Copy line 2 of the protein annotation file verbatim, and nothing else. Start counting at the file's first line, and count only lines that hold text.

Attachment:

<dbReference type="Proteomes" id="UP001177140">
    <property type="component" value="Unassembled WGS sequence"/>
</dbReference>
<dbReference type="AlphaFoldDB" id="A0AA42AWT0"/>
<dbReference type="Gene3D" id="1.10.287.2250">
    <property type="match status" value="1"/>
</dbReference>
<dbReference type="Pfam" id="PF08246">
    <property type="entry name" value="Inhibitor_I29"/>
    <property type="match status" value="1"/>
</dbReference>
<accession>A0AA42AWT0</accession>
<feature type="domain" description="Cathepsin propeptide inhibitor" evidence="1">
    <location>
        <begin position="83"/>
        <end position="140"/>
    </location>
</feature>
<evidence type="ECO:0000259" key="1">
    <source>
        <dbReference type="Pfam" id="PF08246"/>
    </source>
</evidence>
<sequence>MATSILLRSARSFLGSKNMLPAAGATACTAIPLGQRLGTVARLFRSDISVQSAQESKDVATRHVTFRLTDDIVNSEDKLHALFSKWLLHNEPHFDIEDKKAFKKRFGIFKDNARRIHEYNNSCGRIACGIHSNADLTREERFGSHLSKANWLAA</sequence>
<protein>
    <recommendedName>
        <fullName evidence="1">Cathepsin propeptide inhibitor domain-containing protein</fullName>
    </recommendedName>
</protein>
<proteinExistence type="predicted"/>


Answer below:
    <property type="component" value="Unassembled WGS sequence"/>